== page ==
is another interesting calculator. This machine is
probably a product of the early-'70's, perhaps 1972 to
1973, but I'm not sure. It appears to be a virtual clone
of the Sharp EL-8, one of the first 'handheld' (albeit it
is a bit of a stretch to consider this machine a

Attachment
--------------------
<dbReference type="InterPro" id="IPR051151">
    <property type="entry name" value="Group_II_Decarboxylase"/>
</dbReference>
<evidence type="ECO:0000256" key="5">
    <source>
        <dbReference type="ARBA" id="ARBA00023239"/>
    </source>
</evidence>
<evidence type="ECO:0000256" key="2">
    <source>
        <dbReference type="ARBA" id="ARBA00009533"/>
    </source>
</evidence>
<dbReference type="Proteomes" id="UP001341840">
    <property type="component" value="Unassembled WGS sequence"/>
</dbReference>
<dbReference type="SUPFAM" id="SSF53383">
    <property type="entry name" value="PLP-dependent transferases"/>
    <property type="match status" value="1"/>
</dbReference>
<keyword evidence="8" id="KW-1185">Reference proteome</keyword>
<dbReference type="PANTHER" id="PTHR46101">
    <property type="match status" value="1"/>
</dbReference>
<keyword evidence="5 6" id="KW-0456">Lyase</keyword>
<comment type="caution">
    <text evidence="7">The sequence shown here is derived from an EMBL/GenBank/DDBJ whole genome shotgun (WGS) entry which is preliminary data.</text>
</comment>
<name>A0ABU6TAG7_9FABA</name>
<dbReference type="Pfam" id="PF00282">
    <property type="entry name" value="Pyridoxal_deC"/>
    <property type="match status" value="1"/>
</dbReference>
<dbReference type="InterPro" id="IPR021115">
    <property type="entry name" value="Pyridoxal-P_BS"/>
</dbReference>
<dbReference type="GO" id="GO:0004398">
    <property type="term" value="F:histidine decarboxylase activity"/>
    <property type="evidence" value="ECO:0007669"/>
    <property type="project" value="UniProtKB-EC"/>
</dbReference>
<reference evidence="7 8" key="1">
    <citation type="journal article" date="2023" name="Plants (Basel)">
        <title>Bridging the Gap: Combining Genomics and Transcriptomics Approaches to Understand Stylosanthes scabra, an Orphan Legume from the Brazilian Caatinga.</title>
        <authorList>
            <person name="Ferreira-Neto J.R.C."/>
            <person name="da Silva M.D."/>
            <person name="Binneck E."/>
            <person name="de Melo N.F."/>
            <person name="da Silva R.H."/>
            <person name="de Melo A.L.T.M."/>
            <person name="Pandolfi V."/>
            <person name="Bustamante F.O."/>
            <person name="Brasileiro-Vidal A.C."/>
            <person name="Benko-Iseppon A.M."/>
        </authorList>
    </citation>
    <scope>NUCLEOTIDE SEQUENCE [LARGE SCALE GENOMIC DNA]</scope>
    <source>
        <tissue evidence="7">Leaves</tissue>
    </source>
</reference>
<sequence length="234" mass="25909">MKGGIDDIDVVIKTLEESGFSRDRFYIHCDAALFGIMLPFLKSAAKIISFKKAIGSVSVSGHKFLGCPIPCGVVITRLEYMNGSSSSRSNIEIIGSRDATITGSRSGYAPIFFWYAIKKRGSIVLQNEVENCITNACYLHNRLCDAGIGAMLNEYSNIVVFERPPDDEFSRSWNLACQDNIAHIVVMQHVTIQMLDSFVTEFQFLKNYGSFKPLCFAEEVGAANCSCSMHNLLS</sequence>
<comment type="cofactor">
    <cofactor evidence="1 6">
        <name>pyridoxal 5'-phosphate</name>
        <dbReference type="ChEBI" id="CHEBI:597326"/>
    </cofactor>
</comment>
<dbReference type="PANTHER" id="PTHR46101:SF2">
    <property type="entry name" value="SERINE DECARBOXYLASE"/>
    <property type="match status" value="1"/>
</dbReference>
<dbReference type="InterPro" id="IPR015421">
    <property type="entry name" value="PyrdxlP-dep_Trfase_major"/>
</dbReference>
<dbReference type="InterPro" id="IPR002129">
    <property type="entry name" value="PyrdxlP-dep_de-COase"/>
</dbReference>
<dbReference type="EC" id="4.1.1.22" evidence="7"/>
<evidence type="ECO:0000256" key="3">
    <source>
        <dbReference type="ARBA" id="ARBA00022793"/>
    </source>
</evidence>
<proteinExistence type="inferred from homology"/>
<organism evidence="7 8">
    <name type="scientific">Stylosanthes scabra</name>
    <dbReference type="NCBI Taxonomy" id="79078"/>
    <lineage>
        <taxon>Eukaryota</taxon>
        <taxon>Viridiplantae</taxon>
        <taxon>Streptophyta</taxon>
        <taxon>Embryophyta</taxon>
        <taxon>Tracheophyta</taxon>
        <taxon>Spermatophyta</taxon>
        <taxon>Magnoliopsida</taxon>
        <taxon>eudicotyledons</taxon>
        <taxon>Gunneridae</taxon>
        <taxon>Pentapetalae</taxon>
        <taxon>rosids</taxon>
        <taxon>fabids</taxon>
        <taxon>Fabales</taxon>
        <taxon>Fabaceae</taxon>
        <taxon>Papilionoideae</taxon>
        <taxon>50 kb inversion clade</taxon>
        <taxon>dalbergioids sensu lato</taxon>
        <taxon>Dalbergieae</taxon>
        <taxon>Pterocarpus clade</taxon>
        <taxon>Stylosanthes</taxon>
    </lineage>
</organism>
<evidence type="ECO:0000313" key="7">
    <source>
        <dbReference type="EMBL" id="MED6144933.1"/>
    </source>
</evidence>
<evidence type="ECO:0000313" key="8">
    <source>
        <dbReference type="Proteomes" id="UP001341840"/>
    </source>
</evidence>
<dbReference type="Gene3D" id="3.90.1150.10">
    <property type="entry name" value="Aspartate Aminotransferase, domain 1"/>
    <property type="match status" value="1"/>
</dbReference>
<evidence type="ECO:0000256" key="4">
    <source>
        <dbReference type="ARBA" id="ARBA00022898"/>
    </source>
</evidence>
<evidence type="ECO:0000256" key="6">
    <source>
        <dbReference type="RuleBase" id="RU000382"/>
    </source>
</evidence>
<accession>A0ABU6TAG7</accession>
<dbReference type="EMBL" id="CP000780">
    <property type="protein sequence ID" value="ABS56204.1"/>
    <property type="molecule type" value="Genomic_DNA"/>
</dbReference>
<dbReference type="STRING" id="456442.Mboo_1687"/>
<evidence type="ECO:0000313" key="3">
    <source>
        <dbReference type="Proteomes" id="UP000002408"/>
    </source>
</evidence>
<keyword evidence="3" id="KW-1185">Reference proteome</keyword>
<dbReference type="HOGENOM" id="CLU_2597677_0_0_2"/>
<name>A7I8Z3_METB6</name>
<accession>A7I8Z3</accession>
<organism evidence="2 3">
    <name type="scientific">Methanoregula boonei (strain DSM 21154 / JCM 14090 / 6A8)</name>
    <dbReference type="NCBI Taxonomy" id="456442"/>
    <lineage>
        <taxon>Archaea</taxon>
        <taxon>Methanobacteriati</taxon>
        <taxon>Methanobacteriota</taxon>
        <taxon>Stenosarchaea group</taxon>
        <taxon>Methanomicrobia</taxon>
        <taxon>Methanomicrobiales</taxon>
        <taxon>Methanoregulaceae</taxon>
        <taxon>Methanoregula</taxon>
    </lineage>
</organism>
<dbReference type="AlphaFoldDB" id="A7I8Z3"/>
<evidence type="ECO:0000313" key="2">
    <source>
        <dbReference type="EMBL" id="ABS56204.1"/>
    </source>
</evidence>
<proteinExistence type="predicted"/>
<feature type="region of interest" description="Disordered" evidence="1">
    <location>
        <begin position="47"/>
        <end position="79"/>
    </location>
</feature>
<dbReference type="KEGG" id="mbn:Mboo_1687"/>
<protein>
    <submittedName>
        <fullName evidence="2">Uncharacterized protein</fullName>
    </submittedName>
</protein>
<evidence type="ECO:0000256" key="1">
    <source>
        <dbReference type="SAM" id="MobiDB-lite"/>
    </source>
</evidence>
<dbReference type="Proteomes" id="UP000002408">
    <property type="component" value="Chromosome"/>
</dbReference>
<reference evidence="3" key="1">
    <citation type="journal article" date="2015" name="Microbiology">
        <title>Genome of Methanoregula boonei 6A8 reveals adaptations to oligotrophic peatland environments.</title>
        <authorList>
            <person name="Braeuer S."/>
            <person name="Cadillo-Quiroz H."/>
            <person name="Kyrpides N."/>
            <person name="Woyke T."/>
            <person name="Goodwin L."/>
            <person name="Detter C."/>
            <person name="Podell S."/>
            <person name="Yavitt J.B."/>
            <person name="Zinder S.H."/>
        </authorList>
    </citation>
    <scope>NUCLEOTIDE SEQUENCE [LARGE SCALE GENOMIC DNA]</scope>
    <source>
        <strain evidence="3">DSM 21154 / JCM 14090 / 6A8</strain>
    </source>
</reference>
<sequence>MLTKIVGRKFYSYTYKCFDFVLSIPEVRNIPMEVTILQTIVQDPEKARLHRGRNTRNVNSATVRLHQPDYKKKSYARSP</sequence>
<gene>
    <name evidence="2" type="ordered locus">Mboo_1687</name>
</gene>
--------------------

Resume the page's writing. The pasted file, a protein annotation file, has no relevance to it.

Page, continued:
The machine is a basic, 4 function, 8 digit floating point calculator. It uses individual tube-type vacuum flourescent displays, with a unique segment pattern, causing the digits to look more 'hand written'. The most unique digit is the 0, which is 'half height', and looks rather strange."
Source: Rick Bensene's Old Calculators
X-Number World of Calculators